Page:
experiences including olfactory
scents, tastes, nature tapes, and
calming visual imagery.
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Collaborative Efforts: SUNY-Downstate
Groups at Bellevue
What are your 5 SENSES?
Why is learning about your senses
important?
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Collaborative Efforts: Downstate Groups
Used The Sensory Survey
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Collaborative Efforts: Downstate Groups
Make Senses Work for Recovery:
Start a Sensory Tool Kit

Make sensory thermometer

Identify one place where you
feel calm, safe, and
comfortable.
 Picture that place in your
mind.
 Do you feel any different
after thinking about your
comforting place?
 Use the thermometer to
notice the change.

Make visual reminder of your
comforting place
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Collaborative Efforts: Downstate Groups Use
Self Discovery of Senses
My Sensory Goal for this Week
1.
Use my sensory thermometer
2.
Use your calm, safe, comforting
place as needed (PRN)
3.
Bring in one object from your
home you use to calm yourself.
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Collaborative Efforts: Columbia University
FW I Group Protocols
Sensory Mod Squad Group

Frame of Reference: Sensory Integration

Purpose: develop sensory strategies for selfsoothing/alerting

Group Goals and Rationale: Combined
Sensory Modulation with Cognitive and
Social Communication Skills to avoid retraumatizing patients

Outcome criteria: pre and post test
identifying soothing and alerting stimuli

Method: 5 modules that introduce 7 senses;
use of Build a City activity; musical
activity; cooking activity; movement
activity (Foster and Gardner, 2011).
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Collaborative Efforts: Columbia University
FW I Group Protocols
Processing My Senses Group
Frame
of Reference: Sensory
Integration
Purpose: develop greater awareness
of sensory input and bodily responses
Group Goals and Rationale:
Increase sensory awareness and
develop strategies for greater sensory
regulation
Outcome criteria: achieve 2 out of 5
goals
Method: Overview of sensory
modulation by psychoeducation;
collage activity; music and movement;
flubber making; create Sensory Kits
(Fernandez & Solan)
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Columbia University FW I and Case Study

A/ASP results – High Sensation
Seeking

DSM IV: Bi-polar D/O,
Schizoaffective D/O,
Polysubstance Abuse, Personality
D/O; GAF 25.

Strengths: Independent ADLs;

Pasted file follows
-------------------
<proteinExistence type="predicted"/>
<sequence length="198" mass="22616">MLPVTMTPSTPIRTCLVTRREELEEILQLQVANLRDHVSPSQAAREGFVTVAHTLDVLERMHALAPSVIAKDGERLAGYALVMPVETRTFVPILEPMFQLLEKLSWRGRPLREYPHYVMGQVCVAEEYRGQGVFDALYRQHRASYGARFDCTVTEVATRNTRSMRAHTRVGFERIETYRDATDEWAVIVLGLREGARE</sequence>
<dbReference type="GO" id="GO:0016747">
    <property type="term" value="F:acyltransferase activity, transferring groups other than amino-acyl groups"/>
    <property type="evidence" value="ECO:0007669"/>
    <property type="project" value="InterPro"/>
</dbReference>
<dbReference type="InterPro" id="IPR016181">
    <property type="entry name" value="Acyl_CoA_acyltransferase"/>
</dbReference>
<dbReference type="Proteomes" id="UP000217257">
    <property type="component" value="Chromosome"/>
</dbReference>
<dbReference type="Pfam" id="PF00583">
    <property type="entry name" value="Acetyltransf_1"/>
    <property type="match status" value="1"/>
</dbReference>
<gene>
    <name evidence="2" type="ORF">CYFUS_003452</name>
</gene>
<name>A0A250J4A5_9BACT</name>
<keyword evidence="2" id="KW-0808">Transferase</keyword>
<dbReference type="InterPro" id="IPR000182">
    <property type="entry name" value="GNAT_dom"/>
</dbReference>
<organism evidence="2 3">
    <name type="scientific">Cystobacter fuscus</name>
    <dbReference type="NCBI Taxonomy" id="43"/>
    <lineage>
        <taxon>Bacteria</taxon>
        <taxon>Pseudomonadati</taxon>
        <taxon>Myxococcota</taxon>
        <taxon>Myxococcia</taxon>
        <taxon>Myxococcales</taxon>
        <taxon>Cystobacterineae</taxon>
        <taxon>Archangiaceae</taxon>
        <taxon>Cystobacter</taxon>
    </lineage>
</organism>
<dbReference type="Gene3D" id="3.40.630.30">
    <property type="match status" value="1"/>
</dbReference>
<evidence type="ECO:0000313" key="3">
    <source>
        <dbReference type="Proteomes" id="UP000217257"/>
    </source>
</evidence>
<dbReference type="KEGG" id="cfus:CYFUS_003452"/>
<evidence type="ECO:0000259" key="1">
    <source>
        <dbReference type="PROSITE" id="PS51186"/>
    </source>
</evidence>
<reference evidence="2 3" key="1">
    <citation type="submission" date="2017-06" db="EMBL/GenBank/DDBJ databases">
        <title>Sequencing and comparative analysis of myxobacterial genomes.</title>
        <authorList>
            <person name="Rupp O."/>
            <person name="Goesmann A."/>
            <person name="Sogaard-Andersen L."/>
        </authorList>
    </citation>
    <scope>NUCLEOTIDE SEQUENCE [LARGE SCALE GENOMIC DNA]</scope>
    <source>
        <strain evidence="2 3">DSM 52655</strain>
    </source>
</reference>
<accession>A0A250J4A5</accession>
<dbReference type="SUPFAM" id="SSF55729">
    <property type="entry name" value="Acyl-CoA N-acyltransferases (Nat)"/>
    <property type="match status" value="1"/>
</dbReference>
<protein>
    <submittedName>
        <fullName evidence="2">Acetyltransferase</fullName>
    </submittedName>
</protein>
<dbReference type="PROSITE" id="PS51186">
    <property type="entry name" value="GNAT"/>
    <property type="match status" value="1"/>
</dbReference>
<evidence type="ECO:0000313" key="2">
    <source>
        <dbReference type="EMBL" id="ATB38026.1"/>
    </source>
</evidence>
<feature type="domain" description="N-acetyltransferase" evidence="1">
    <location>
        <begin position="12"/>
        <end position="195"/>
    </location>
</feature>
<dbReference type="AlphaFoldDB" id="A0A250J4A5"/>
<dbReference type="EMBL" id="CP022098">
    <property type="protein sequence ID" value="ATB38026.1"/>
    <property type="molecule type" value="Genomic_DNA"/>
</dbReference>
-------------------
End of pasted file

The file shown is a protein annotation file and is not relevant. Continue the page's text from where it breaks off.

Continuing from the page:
Cognitively intact

Impairments: Poor IADLs; Poor
emotion regulation

Interventions: Exploration of
Sensory Equipment; Role Play to
practice impulse control; Use of
weighted vest throughout day
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Experiential Workshop:
Case Study Application
 In
your small groups with same case scenario,
identify any interventions you would recommend
and why. Be ready to share your results.
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Interventions for Sensation Avoiding
 High
Scores:
 Strategies to reduce environmental stimuli
 Eliminate background noise
 Establish comforting and supportive routines
 Give yourself permission to be alone
 Low
Scores:
 Take breaks during movement activities
 Try meditation or other relaxation strategies
 Guard against overexposure to heat and cold
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Interventions for Sensory Sensitivity
 High
scores:
 Eliminate distractions
 Add supports to help maintain focus
 Use rocking chairs for calming effects
 Use deep pressure touch rather than light touch
 Low
scores:
 Not a major area to address, because the individual is
aware of stimuli, but not distracted by them.
 Make a conscious effort to attend to sensory features of
daily life
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Interventions for Low Registration
 High
scores in Low registration
 Need for enhanced contextual cues to spark registration
of stimuli.
 Slow down rate of stimuli so that the individual has the
time to process.
 Use weights or other forms of resistance
 Add texture to objects to help with detection.
 Low
scores in Low registration
 Note: does not mean that individual is sensitive: does not
miss stimuli, but does not respond to it strongly.
 Provide consistency, repetition.
 Seek familiarity in settings, people, experiences
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Interventions for Sensation Seeking


Interventions for High Scores in Sensation Seeking

Chew gum or eat mints when feeling restless

Incorporate movement in activities

Engage in movement activity before cognitive task

Use bright lighting
Interventions for Low Scores in Sensation Seeking

Explore new foods

Change the order of your morning routine

Take a bath or shower and use a textured washcloth
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Wilbarger Protocol
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Treatment of Adult Psychiatric Patients
Using the Wilbarger Protocol

This pilot study examined the effect of the Wilbarger brushing and joint
compression protocol and sensory diet on symptoms associated with Sensory
Defensiveness among 3 women with histories of self-injurious behaviors.